Perhaps it was a reminder that with an ABC hating government holding the purse strings we must expect to see more and more of the lunatic right. Women’s rights are dangerously left wing territory by definition to the ruling conservative patriarchy even with the help of such grovelling apologists as Julie Bishop whose ‘I do not self-describe as a feminist’ comment put back women’s rights and trivialised feminism whilst signalling her own alarmingly limited grasp of reality.
Annabel Crabb, an accomplished performer in other contexts valiantly struggled to assert her authority as chair permitting Germaine Greer to be talked over, Youth Without Borders founder Yasmin Abdel-Magied to talk too long and Julie Bishop to campaign for Liberal leader whilst a fawning Crabb looked on fondly . The articulate Roxane Guy made a series of stimulating observations and shared shocking details of her own life, such as her rape at the age of twelve, but these appeared to be too much for the rest of the panel to deal with. Guy is worth a show on her own but there was sense that the chair needed to keep it light and sunny. Reality can be so confronting.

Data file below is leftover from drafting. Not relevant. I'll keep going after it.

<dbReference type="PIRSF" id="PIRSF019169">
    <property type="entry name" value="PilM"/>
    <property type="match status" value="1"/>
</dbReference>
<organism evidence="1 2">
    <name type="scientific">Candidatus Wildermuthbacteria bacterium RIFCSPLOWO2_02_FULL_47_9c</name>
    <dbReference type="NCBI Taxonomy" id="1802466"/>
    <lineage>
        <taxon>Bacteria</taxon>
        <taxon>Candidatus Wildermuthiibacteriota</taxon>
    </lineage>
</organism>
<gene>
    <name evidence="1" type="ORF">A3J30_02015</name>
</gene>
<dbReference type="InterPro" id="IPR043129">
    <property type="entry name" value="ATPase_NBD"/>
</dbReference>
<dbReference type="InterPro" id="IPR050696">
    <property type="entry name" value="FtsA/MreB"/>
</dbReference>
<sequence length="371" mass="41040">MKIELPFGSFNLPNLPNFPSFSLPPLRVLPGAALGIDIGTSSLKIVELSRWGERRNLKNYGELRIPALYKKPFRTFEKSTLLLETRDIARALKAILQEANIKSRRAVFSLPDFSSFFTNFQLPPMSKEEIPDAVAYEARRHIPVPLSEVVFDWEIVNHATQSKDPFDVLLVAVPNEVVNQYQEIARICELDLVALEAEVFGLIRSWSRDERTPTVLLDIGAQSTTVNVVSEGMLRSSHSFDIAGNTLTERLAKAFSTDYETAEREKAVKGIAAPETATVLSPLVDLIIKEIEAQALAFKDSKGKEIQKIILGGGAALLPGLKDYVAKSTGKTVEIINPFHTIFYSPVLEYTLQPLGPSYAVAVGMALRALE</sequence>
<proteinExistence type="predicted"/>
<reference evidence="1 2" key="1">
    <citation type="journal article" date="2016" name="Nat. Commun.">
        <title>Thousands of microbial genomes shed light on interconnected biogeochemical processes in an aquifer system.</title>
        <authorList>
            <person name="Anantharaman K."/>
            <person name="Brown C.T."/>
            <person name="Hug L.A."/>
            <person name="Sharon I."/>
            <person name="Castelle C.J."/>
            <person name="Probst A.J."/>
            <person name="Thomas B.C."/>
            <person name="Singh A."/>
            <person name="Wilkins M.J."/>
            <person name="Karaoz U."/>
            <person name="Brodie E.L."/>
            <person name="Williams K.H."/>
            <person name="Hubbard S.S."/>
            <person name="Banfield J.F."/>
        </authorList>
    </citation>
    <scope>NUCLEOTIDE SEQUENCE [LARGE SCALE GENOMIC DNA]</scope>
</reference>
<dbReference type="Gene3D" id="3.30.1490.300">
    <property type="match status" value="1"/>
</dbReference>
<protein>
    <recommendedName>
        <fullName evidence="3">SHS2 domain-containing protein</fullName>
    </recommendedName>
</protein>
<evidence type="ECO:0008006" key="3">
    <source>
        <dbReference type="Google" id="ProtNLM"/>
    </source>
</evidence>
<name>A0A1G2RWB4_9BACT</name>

In the end, the special International Women’s Day episode may prove useful as a type of warning. It serves as a timely reminder that we live in an age of an ill-informed phobia of feminism, eagerly supported by the vested interests of a patriarchal ruling class, when the gap between male and female equality is increasing and that we are currently governed by a party which takes every opportunity to keep it that way. The question Ms Bishop is not whether you choose to self-describe yourself as a feminist but rather how could you not be?
How in the face of the institutionalised injustice, inequality and suffering in the world today could anyone choose not to be a feminist. How can you maintain you have a choice? To deny the need is to be part of the problem.